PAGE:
Skip to Content, Navigation, or Footer.
The Tufts Daily
Where you read it first | Sunday, March 3, 2024

Bhallin' with Books: 'The Makioka Sisters'

"The Makioka Sisters" (19431948) by Jun'ichirō Tanizaki follows four aristocratic women in Osaka throughout the years preceding World War II. It is truly a wonderful read. The Makioka family is upper-middle class. However, the wealth that they once enjoyed in their father’s prime has been in decline along with the aristocratic way of life. Decline is a central part of Tanizaki’s novel; you journey through each character’s attempt to fight and cope with decline. 

The reader meets the family when it has already fallen far from its wealthy past, but it has not yet dealt with the immense pride that its years of wealth gave it. In turn, the Makioka’s pride causes the central conflict of finding a husband for the third sister, Yukiko. Maneuvering these proposals is a family affair, complicating the other sisters’ relationships in the process. 

The language is beautiful even through its translation; there are nuances that do not translate as well, but not all is lost. There is still so much within every chapter and every sentence. It is a magical recollection. 

Each of the four Makioka sisters has a distinct role and personality which draws you into their lives and the everyday happenings of each. You live with this family for five years, from 1936–1941. You get to know the sisters intimately and find places in your heart for each of them to live. 

The novel was serialized from 1943–1948. Serial novels are texts that are released in smaller installments over a longer period of time — usually in magazines — like how we watch TV shows today. 

I love the idea of serialized novels, but I have noticed the difference in how they work as one singular book after serialization. Charles Dickens is often credited with growing the serial novel’s popularity, and when you read some of his texts, you can see how writing it over such a long period of time changes the novel as a whole. The text is more episodic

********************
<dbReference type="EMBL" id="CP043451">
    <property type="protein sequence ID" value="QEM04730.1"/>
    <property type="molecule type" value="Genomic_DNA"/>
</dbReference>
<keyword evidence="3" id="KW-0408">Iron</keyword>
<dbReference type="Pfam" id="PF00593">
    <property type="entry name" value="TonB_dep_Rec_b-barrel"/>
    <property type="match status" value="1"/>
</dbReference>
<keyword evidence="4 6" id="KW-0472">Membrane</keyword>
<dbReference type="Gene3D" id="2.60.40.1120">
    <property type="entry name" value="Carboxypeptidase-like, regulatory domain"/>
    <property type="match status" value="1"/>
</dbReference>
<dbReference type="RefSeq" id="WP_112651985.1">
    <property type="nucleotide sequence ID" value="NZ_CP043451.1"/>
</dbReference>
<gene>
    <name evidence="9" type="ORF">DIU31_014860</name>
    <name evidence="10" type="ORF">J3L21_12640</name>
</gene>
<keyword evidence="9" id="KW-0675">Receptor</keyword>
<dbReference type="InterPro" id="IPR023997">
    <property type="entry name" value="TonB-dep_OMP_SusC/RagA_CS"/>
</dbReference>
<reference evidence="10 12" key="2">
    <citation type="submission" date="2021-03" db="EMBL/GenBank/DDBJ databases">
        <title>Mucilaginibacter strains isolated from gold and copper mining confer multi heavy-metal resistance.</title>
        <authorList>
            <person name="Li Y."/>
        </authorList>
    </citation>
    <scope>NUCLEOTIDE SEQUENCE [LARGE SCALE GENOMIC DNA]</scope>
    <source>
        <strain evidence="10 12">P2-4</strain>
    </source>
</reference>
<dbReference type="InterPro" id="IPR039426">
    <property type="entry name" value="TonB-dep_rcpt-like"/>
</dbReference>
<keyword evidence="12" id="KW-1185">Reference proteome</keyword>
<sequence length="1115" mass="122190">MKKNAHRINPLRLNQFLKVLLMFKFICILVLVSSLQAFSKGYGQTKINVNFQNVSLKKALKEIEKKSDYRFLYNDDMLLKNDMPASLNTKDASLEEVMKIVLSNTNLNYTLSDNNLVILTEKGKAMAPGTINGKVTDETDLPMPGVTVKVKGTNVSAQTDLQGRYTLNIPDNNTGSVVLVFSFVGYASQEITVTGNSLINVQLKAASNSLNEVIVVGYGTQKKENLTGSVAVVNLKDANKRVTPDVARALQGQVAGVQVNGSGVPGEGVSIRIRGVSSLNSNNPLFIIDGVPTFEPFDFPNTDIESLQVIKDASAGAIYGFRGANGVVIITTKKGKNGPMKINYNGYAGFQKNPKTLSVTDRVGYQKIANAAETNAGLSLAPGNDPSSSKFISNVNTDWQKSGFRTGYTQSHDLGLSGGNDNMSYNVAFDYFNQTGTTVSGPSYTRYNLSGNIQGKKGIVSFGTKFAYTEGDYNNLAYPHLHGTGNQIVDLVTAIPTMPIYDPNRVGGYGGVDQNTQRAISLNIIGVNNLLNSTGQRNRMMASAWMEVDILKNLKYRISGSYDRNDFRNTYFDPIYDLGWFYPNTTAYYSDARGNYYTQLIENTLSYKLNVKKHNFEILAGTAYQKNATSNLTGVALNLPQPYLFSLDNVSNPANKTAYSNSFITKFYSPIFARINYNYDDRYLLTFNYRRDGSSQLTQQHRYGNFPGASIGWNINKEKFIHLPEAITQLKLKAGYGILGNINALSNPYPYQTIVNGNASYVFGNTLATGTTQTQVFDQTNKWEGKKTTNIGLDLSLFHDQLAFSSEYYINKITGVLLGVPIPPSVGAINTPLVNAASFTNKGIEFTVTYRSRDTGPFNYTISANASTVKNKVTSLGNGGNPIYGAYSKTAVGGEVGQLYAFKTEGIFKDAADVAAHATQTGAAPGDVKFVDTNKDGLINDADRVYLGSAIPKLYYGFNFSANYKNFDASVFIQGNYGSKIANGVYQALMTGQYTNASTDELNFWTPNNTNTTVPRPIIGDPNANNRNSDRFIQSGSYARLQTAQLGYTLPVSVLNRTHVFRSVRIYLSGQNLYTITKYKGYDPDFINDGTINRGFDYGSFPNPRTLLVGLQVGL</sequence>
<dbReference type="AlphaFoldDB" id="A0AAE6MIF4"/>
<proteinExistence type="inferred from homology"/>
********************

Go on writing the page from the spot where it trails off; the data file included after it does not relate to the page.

"The Makioka Sisters" has similar elements and also smaller climaxes throughout the book instead of the rising action contributing to a central climax. The episodic nature allows you to palpably feel the rhythm of their lives. 

The gorgeousness of the decaying culture seeps into every scene of the book. You see the hypocrisy, the stifling gender and hierarchical roles that each character is forced into despite what might actually be good for that person. Yet, you also are able to feel the stunning essence of their dancing, the rituals that encompass every bit of inherent elegance and tradition.  

Unfortunately, I didn’t read this entire work in the past week (I did start my book for next week, but midterms got the best of me this week). Even though it is over 500 pages, I devoured it this summer. Don’t let the page count scare you away, as so often happens these days. Start on the first page, and soon enough you’ll find yourself forgetting that there are pages at all. 

And when you get to the end, you’ll find the most hilarious final line. I’ll let you read it for yourself, but it is truly epic, confusing, but somehow fitting.